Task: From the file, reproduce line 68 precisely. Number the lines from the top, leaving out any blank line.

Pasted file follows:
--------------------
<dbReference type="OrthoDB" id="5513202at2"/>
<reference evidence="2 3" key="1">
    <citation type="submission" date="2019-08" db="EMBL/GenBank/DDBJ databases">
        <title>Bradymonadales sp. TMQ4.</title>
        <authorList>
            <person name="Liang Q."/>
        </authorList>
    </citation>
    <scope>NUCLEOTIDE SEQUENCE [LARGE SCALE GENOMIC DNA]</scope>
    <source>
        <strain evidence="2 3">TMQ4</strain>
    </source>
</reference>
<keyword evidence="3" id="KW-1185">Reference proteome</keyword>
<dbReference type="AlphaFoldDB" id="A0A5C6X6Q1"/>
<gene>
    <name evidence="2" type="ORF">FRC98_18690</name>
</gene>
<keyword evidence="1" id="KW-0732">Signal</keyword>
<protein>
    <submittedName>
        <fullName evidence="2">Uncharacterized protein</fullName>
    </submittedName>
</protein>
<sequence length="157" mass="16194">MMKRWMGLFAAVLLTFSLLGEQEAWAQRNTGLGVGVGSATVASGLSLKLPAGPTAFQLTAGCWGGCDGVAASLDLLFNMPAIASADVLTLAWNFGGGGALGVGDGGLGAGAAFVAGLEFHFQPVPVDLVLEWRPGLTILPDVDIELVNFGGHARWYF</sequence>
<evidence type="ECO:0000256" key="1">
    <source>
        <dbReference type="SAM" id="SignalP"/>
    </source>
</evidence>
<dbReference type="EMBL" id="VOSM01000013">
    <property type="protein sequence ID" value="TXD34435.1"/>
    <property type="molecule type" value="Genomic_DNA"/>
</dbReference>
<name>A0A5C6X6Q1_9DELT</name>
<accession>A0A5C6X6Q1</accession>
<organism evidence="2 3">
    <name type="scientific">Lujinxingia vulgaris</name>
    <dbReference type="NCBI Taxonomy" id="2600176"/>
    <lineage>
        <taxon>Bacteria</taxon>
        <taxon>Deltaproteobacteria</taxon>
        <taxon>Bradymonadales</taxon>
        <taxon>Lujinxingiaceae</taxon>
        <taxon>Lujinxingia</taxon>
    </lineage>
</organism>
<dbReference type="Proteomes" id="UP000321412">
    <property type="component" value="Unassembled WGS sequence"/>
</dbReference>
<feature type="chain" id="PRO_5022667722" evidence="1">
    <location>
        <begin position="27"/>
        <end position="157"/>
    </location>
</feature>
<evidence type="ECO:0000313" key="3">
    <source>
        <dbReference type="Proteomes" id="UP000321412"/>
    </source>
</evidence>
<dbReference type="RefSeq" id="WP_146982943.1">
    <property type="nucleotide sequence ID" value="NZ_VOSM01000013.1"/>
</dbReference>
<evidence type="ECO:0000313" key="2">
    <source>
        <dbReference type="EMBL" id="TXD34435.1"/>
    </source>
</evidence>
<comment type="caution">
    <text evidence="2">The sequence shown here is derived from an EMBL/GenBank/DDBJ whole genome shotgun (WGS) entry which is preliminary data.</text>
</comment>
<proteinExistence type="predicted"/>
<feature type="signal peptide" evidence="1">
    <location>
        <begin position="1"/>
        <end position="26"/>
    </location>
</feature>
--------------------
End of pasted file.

    </source>